All of the significant obstacles that periodically arose over the course of my study were intellectual. These roadblocks often stemmed from one fundamental fact: I was working on an interdisciplinary problem that required knowledge from a variety of fields including mechanics, mathematics, biology and engineering. And I was only comfortable with some subsets of a few of those fields.

How did you feel when faced with the obstacle?

My natural instinct when faced with something I do not understand is curious fascination. I have enough of an ego to believe that I could understand it if I set my mind to it.

But things were rarely this straightforward.

These intellectual roadblocks were not related to a single incident at a specific time, but rather appeared periodically over the duration of my study. Oftentimes, these challenges were coupled with other hurdles such as the looming academic deadline to submit a dissertation that was both substantial and original.

In such times, my response was multi-faceted. I felt the rush of the challenge, nervousness at the thought of failure, and toward the end of the programme, I began to feel isolated as I attempted to shut out all external distractions in order to concentrate harder.

What did you do when faced with the obstacle?

In the briefest of terms, I turned to many of the avenues for support that the university had to offer–my advisors, books in the library, additional courses–and I worked a lot harder.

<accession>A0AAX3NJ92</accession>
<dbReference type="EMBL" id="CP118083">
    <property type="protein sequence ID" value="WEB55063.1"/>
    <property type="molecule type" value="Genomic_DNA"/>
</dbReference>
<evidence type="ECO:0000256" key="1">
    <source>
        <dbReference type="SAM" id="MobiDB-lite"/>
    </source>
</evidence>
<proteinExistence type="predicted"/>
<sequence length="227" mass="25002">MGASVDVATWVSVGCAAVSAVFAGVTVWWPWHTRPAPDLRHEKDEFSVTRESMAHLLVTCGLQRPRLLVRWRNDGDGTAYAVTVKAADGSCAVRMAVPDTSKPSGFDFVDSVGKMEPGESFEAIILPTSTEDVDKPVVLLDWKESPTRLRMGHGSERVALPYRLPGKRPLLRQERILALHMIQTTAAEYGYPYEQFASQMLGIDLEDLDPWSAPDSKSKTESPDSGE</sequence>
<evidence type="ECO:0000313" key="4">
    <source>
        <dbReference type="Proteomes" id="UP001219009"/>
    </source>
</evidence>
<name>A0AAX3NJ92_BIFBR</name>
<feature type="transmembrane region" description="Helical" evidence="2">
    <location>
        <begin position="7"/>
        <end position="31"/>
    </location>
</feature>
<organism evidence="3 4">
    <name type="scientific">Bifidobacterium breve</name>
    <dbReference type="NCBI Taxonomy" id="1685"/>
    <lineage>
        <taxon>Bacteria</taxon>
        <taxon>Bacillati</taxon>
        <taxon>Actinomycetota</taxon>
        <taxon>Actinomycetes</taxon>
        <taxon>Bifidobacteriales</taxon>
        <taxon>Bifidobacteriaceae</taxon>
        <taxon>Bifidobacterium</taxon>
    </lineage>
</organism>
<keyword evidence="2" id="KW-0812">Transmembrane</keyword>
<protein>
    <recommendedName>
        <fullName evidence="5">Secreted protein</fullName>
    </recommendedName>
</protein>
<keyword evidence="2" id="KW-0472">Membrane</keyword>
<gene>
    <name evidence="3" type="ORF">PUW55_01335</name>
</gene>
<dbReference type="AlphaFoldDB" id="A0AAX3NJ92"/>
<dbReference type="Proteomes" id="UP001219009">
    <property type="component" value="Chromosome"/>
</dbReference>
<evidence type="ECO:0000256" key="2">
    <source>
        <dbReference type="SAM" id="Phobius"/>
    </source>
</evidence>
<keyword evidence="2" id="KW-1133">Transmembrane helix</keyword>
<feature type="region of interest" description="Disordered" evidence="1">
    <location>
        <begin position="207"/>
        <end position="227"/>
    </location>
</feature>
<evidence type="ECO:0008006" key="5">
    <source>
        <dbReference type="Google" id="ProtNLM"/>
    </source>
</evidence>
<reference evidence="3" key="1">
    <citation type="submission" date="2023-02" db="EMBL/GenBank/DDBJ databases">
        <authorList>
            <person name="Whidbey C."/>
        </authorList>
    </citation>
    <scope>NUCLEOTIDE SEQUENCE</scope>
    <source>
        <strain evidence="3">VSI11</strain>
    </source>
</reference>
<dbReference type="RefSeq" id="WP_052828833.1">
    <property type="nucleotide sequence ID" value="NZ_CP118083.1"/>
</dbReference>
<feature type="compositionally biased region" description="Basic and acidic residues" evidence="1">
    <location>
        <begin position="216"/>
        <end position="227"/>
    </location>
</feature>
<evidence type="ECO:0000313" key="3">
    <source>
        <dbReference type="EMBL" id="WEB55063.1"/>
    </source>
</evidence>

I had the luxury of working with a diverse and supportive group. Early on, I made the effort to learn the language of these experts. I would interact with them regularly, and turn to them for assistance and advice on how to proceed. Their support was (and still is) remarkably beneficial to me.

It was also clear to me early on that if I was to make any progress at all, I had to seriously work toward an advanced degree in mathematics, to fill up some of the bigger gaps in my knowledge. And so I did. Upon completion of my M.S.E in mechanical engineering, I started working on an M.S. in the mathematics department. Later, I also transitioned my Ph.D. degree to come from two departments, necessitating that I satisfy the requirements of both these fields.